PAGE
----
It has been a strange week, snow one day, then heavy rain, then sunshine and then it all repeated itself. But yesterday I decided to go to Leicester. I have not been for several years but I needed art supplies and now I have moved house it is much easier to get on the bus. I set off early and there was a mist rising over the villages in the valley. It was really beautiful and magical. I felt quite sad as we entered the outskirts of the city and the mist disappeared.
Leicester itself was busy and everyone hurried about in contrast to the country scene I had observed from the bus. No one seemed to have the time to stand still or stop and look at their surroundings. I do not like large towns and cities so I did my shopping quickly and went back to catch the bus. By now the mist had cleared most of the area although there were still a few patches. I love this landscape, small hills and valleys with tiny villages nestling in them.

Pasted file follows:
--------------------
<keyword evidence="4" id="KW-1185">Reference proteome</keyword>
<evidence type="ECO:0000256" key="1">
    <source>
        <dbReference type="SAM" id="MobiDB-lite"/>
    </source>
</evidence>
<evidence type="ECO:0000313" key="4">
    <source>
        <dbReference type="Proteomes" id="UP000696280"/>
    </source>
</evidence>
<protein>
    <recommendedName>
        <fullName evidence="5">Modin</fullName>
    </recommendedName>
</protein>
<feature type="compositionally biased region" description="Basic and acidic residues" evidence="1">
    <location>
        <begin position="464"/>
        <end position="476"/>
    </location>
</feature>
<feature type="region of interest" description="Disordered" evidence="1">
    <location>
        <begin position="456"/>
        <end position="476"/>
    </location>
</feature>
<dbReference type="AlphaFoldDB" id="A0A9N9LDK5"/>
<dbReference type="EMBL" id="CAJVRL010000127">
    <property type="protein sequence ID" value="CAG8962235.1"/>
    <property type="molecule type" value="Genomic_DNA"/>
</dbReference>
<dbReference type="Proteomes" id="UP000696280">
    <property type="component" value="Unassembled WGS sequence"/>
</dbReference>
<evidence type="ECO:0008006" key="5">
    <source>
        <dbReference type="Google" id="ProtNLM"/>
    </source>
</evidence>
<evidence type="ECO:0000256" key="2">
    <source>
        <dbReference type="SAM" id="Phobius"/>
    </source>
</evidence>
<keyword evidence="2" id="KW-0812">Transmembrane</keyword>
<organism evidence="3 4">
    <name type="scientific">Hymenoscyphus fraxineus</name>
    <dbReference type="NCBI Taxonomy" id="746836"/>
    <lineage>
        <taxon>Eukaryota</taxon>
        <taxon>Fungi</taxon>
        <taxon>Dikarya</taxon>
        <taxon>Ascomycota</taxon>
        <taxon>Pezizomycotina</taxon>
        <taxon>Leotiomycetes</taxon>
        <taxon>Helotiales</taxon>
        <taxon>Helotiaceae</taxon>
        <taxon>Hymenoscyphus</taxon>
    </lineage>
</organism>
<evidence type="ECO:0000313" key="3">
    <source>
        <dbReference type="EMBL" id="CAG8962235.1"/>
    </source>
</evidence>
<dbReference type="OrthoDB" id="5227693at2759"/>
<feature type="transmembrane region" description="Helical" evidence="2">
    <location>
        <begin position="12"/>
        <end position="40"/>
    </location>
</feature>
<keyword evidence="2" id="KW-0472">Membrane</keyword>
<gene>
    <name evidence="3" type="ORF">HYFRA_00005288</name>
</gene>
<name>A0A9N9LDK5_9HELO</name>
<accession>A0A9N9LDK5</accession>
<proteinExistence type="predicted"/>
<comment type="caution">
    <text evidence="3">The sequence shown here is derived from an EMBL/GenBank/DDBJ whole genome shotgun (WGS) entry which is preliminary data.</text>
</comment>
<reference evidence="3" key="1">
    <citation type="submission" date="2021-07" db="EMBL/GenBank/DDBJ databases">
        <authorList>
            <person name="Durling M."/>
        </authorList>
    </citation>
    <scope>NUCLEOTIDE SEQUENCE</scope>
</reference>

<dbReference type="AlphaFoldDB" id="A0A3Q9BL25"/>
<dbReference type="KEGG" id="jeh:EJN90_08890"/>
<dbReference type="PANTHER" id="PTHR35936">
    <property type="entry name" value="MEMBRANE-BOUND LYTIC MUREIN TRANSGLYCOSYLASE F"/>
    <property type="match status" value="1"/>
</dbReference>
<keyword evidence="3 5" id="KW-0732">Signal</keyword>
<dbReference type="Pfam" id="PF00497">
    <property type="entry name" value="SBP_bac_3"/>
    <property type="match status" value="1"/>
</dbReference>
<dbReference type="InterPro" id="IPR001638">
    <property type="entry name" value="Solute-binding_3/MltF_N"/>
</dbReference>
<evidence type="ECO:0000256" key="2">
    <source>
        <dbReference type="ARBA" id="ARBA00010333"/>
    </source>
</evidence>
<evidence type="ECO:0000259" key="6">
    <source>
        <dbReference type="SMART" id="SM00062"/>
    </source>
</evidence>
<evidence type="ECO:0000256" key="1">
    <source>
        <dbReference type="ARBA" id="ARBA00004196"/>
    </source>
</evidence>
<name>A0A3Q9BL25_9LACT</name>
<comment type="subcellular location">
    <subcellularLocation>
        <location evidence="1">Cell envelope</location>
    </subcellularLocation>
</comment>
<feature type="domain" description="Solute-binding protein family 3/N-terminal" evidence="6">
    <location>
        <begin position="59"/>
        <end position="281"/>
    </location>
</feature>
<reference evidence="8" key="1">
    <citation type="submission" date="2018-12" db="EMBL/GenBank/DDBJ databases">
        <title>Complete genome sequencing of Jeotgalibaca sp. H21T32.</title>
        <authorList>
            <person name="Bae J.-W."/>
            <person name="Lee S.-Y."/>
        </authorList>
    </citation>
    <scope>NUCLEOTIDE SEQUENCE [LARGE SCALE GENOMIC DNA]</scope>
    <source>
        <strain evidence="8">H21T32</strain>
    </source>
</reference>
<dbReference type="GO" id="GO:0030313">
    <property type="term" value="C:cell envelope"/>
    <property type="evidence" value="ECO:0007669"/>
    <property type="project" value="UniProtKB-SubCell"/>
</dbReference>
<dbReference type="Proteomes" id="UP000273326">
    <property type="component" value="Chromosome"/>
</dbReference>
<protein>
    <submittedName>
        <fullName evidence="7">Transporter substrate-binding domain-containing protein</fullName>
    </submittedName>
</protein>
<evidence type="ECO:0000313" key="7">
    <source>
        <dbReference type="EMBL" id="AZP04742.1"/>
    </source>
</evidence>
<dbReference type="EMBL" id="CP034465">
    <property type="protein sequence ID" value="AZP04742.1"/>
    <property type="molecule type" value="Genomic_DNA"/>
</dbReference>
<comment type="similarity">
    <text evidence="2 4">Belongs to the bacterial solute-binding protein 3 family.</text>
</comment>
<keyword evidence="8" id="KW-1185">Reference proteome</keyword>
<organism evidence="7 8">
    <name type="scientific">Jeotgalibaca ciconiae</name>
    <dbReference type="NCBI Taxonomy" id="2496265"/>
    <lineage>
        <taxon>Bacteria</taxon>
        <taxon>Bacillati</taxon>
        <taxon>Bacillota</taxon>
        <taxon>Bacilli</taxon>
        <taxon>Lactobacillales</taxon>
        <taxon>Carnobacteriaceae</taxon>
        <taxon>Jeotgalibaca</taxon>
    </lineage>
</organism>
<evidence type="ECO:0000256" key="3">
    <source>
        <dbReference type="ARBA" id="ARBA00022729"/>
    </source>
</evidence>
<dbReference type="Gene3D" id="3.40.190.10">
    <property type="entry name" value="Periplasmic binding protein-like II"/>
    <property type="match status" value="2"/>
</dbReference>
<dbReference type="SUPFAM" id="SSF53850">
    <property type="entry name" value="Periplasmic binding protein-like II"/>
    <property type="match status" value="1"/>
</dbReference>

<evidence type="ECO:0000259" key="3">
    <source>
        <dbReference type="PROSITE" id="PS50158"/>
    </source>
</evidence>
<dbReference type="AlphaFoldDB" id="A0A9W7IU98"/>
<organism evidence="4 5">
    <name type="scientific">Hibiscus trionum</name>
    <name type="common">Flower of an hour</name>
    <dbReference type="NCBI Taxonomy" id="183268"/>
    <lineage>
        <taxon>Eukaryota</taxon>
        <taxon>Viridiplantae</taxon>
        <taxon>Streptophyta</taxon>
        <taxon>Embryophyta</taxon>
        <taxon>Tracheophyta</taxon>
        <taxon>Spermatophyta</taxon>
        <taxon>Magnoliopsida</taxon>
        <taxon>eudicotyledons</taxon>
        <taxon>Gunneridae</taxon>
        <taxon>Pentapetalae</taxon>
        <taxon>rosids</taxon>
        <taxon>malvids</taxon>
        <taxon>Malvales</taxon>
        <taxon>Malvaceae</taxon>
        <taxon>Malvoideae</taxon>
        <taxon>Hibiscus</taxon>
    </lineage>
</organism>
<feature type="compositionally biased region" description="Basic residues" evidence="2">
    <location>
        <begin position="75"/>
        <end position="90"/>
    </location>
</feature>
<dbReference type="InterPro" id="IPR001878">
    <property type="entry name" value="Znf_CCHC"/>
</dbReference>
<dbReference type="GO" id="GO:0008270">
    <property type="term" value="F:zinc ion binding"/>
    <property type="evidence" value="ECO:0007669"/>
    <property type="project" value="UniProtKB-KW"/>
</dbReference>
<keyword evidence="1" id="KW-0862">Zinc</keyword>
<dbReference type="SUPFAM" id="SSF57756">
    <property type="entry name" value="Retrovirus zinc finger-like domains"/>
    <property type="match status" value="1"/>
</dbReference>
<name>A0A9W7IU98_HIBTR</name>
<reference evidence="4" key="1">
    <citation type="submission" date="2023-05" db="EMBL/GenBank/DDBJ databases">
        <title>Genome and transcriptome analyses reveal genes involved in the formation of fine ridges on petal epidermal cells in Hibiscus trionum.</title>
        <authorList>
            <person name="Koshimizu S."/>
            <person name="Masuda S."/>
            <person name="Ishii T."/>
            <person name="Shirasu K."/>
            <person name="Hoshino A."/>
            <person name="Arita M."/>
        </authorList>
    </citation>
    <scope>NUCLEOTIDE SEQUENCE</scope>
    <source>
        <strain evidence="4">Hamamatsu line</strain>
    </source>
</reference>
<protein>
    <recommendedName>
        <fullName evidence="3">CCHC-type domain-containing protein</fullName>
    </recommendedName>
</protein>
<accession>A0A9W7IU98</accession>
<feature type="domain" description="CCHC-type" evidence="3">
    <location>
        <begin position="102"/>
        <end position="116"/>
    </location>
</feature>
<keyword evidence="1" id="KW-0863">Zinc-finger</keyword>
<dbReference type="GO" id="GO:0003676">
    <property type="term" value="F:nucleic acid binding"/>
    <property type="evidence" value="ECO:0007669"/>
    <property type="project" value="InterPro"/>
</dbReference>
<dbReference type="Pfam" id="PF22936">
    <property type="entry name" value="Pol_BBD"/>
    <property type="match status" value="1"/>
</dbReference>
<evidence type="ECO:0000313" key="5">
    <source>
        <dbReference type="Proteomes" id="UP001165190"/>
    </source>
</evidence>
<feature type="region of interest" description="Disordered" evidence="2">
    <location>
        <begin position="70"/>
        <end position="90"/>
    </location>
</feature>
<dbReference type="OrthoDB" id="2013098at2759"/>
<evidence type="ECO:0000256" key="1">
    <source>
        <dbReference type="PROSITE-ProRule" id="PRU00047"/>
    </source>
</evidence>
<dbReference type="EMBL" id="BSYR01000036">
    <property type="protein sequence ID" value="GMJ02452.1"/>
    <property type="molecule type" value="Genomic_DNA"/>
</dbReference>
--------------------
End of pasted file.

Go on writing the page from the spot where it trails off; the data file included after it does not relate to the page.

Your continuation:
My friend Simon has been taking photos for me of my grove of trees in Londonthorpe Wood which belongs to the Woodland Trust. We have been observing the changes through the seasons. One of the photos he has taken shows the autumn leaves still hanging on the tree despite the snow. But these leaves are encrusted with amazing tiny icicles glistening in the crisp air. The more you look at them the more you see so they are here for you today. Look around your garden or nearest green space and see what you can find to amaze you.
I was talking to my uncle one day last week. He is 93 and when the talk turned to the floods, this was his response. ‘During the war, we had to grow more food, so farmers were told to dig up the hedges and fill the ditches. The hedges never got put back and now there is nowhere for the water to go so we only have ourselves to blame.’ Part of this is true but there are other factors too. We build houses on flood plains and right by the side of streams and rivers as well as on top of cliffs and under them. We ‘make’ the railway take the shortest route even though it may not be the best route but time is precious or so we think. I am sure you can think of other examples where we stop the rain from going into the ground. How many of you have laid tarmac or concrete on your driveway so you can park your car better? Where does your rainwater go?